Dec 1 (Reuters) - As Donald Trumps campaign sought to
overturn his shocking loss of the state of Georgia in the 2020
presidential election, it hatched a conspiracy theory.
At its center were two masterminds: a clerical worker in a
county election office, and her mom, who had taken a temporary
job to help count ballots. The alleged plot: Wandrea Shaye
Moss and mother Ruby Freeman cheated Trump by pulling fake
ballots from suitcases hidden under tables at a ballot-counting
center. In early December, the campaign began raining down
allegations on the two Black women.
Trumps lawyer, Rudy Giuliani, falsely claimed that video
footage showed the women engaging in surreptitious illegal
activity and acting suspiciously, like drug dealers passing
out dope. In early January, Trump himself singled out Freeman,
by name, 18 times in a now-famous call in which he pressed
Georgia officials to alter the states results. He called the
62-year-old temp worker a professional vote scammer, a
hustler and a known political operative who stuffed the
Those allegations were bogus, as a series of impartial
arbiters swiftly found. Yet the troubles of Moss and Freeman
were only beginning.
Amplified by conservative and far-right media, the false
claims of Trump, Giuliani and other allies sparked hundreds of
threats and menacing messages that drove the mother into hiding
and caused both women to take elaborate measures to protect
Freeman made a series of 911 emergency calls in the days
after she was publicly identified in early December by the
presidents camp. In a Dec. 4 call, she told the dispatcher
shed gotten a flood of threats and phone calls and racial
slurs, adding: Its scary because theyre saying stuff like,
Were coming to get you. We are coming to get you.
Two days later, a panicked Freeman called 911 again, after
hearing loud banging on her door just before 10 p.m. Strangers
had come the night before, too. She begged the dispatcher for
assistance. Lord Jesus, wheres the police? she asked
according to the recording, obtained by Reuters in a records
request. I dont know who keeps coming to my door.
Please help me.
Freeman quit her temporary election gig. Moss took time off
amid the tumult. The 37-year-old election worker, known for her
distinctive blonde braids, changed her appearance. Moss often
avoided going out in public after her phone number was widely
circulated online. Trump supporters threatened Mosss teenage
son by phone in tirades laced with racial slurs, said her
supervisor, Fulton County Elections Director Richard Barron.
Freeman and Moss did not grant interviews for this report.
This account of the campaign against them including previously
unreported details of their ordeal is based on interviews with
Barron, another colleague and a person with direct knowledge of
their ordeal, along with an examination of police reports, state
records, 911 call records, internal county emails and social
media posts. Reuters also reviewed the video footage that Trump
and his allies used to attack Freeman and Moss and hours of
testimony by the former presidents surrogates at state
The threats hurled at Freeman and Moss are part of a broader
campaign of fear against election administrators that has been
chronicled by Reuters this year. Previous reports detailed how
Trump supporters, inspired by his false stolen-election claims,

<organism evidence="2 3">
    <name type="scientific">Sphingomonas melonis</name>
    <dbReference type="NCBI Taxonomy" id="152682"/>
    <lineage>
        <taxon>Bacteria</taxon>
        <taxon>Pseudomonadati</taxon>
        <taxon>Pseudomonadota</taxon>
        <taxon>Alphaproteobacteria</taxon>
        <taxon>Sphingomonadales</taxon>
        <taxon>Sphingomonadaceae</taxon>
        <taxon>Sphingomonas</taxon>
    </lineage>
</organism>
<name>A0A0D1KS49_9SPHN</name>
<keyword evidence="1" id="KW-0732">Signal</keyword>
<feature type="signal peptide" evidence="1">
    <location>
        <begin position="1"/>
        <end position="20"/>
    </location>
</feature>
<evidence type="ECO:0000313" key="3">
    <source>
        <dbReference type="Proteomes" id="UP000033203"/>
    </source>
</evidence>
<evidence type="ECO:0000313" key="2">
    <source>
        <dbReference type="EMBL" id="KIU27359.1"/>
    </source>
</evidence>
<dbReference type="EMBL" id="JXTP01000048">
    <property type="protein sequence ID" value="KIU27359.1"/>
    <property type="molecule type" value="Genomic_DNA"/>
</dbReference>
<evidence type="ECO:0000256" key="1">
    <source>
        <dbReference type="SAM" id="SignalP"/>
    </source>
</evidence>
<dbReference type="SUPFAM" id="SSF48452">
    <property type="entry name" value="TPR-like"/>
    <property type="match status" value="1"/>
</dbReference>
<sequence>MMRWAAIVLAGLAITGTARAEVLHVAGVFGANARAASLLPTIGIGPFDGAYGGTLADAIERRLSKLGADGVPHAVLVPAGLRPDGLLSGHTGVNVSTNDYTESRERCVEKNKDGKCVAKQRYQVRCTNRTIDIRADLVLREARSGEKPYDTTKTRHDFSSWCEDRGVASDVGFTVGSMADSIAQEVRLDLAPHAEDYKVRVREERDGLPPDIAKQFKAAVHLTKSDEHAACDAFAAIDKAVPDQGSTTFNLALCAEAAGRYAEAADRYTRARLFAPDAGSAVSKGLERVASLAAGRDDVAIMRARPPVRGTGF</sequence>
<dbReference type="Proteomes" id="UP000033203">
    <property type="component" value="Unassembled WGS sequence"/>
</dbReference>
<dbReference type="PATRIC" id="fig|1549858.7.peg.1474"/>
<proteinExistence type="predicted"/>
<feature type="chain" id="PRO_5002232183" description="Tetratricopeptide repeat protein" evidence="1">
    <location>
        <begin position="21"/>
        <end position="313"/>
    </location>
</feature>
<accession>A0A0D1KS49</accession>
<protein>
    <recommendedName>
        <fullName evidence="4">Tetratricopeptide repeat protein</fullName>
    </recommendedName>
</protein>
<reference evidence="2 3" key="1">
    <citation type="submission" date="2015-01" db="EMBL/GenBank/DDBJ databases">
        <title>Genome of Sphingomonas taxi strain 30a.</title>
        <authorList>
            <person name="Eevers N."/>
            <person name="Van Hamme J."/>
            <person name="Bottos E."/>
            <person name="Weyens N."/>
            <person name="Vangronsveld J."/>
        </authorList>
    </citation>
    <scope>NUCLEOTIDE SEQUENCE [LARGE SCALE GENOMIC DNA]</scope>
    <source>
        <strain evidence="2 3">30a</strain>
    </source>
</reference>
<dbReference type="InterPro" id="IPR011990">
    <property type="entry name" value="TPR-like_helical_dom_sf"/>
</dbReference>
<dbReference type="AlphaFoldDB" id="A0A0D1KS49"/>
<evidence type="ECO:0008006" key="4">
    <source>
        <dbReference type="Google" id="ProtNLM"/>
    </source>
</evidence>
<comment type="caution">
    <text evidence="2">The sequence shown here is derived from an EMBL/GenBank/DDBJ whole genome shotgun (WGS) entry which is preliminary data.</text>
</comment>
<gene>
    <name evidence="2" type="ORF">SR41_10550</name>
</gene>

have terrorized election officials https://www.reuters.com/investigates/special-report/usa-election-threats
and workers in battleground states. In all, Reuters has
documented more than 800 intimidating messages to election
officials in 14 states, including about 100 that could warrant
prosecution, according to legal experts.
The story of Moss and Freeman shows how some of the top
members of the Trump camp including the incumbent president
himself conducted an intensive effort to publicly demonize
individual election workers in the pursuit of overturning the
Some of these targets including the top election officials
in Georgia, Pennsylvania and Arizona are notable political
figures in their states. Others, like Moss and Freeman, have
been rank-and-file workers. Mosss full-time job pays about
$36,000 a year. Freemans temp gig paid $16 an hour.
Their modest incomes left the two women with little power to
defend themselves against the billionaire president and his
legions of backers. After Freeman went into hiding, she
initially stayed with friends. They soon asked her to leave,
fearing for their own security, so she moved from one Airbnb to
another, never staying in one place for too long, said a person
with direct knowledge of her movements. Freeman went to great
lengths to conceal her identity and location, the person said.
She stopped using credit cards and started using a system for
electronic money transfers that caters to people wanting to keep
a low profile, the person said.
The constant threats so terrified the two women that they
did not return calls from Fulton County District Attorneys
Office investigators who wanted to talk to them this summer as
part of their probe into whether Trump illegally interfered with
Georgias 2020 election, Barron said. They wouldnt even answer
the phone, he said.
No arrests have been made in connection with the threats
against the women, and almost no one has been held accountable
for threatening election workers nationwide, as Reuters reported
on Sept. 8 https://www.reuters.com/investigates/special-report/usa-election-threats-law-enforcement.
After the news organization reported the continuing harassment
of election officials https://www.reuters.com/investigates/special-report/usa-trump-georgia-threats
and their families in June, the U.S. Department of Justice
launched a task force to investigate threats to election
workers. It has said it takes all threats of violence seriously.
The threats against the mother and daughter followed a
hearing of Georgia lawmakers on Dec. 3, 2020, where the Trump
campaign falsely claimed that a surveillance video from a